Selecting the case(s)
The decision on how to select the case(s) to study is a very important one that merits some reflection. In an intrinsic case study, the case is selected on its own merits. The case is selected not because it is representative of other cases, but because of its uniqueness, which is of genuine interest to the researchers. This was, for example, the case in our study of the recruitment of minority ethnic participants into asthma research (Table 1) as our earlier work had demonstrated the marginalisation of minority ethnic people with asthma, despite evidence of disproportionate asthma morbidity[14,15]. In another example of an intrinsic case study, Hellstrom et al. studied an elderly married couple living with dementia to explore how dementia had impacted on their understanding of home, their everyday life and their relationships.
For an instrumental case study, selecting a "typical" case can work well. In contrast to the intrinsic case study, the particular case which is chosen is of less importance than selecting a case that allows the researcher to investigate an issue or phenomenon. For example, in order to gain an understanding of doctors' responses to health policy initiatives, Som undertook an instrumental case study interviewing clinicians who had a range of responsibilities for clinical governance in one NHS acute hospital trust. Sampling a "deviant" or "atypical" case may however prove even more informative, potentially enabling the researcher to identify causal processes, generate hypotheses and develop theory.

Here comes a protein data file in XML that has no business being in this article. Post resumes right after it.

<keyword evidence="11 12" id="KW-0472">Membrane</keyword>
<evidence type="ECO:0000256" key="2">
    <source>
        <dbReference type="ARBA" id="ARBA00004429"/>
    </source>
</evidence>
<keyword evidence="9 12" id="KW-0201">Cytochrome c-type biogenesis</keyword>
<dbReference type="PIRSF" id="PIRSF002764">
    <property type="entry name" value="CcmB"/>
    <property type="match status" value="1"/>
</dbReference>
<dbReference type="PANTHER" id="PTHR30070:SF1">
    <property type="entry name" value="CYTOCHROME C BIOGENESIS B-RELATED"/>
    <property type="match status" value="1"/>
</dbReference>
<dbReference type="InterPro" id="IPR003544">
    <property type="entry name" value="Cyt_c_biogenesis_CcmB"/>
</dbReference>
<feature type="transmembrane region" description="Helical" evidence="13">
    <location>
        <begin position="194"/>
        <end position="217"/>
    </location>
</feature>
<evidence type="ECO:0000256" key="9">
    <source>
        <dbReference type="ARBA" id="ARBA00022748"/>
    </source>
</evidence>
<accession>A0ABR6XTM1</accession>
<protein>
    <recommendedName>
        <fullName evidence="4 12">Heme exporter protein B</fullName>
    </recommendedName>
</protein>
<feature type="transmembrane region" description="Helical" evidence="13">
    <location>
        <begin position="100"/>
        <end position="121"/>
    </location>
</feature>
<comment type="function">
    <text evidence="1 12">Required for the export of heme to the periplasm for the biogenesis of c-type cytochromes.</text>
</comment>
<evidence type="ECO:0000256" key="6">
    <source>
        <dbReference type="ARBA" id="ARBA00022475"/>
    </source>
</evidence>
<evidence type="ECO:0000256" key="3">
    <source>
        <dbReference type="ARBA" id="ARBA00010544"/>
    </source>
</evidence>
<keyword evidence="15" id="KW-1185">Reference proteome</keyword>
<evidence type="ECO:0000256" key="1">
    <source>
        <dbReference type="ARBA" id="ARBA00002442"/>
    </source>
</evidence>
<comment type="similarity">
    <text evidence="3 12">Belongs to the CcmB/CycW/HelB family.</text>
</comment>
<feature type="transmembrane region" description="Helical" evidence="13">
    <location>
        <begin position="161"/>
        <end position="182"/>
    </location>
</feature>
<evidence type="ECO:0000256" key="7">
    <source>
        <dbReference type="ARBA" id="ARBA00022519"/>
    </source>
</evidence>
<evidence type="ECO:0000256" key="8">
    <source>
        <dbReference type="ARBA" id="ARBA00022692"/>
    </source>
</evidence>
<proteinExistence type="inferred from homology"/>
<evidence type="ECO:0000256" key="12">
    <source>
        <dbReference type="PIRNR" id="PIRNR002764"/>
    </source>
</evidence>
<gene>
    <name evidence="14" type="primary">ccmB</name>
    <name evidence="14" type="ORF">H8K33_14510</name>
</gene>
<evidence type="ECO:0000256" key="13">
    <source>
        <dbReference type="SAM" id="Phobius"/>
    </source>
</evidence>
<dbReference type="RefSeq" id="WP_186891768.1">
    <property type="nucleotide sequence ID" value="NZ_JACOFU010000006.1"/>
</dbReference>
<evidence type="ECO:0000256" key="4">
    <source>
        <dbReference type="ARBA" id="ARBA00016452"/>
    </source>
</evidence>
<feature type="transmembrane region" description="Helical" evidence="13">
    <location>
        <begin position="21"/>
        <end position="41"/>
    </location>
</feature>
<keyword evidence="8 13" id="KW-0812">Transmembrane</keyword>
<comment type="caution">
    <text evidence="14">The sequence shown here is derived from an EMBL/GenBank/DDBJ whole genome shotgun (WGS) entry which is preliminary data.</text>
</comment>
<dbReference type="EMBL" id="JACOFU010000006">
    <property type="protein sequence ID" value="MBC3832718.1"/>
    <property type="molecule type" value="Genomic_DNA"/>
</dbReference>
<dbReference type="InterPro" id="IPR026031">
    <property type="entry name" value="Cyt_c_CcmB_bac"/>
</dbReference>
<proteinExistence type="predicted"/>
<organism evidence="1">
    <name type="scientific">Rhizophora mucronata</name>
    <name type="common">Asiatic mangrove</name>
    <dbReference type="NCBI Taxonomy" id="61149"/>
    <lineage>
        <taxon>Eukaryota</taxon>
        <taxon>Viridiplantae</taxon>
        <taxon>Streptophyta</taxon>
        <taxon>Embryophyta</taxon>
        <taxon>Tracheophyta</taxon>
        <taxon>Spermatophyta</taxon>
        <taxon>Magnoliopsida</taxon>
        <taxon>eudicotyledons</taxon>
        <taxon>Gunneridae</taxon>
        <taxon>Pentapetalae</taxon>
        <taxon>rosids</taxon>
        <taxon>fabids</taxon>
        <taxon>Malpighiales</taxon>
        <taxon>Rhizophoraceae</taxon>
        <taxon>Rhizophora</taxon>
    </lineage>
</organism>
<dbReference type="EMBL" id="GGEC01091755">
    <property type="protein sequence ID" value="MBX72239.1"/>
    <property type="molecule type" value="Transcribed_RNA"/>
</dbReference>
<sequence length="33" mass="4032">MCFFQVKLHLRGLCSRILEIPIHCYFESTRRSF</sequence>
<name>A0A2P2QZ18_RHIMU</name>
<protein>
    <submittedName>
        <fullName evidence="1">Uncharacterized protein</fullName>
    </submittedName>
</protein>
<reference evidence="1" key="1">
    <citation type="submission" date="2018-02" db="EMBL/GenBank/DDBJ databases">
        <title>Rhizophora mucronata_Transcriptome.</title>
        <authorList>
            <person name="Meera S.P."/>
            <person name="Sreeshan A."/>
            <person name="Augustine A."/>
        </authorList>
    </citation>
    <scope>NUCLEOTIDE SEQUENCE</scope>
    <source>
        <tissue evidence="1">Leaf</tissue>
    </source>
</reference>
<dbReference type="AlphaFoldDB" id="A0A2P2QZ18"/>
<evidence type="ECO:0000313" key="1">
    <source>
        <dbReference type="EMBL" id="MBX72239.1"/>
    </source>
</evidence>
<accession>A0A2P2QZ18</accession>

In collective or multiple case studies, a number of cases are carefully selected. This offers the advantage of allowing comparisons to be made across several cases and/or replication. Choosing a "typical" case may enable the findings to be generalised to theory (i.e. analytical generalisation) or to test theory by replicating the findings in a second or even a third case (i.e. replication logic). Yin suggests two or three literal replications (i.e. predicting similar results) if the theory is straightforward and five or more if the theory is more subtle. However, critics might argue that selecting 'cases' in this way is insufficiently reflexive and ill-suited to the complexities of contemporary healthcare organisations.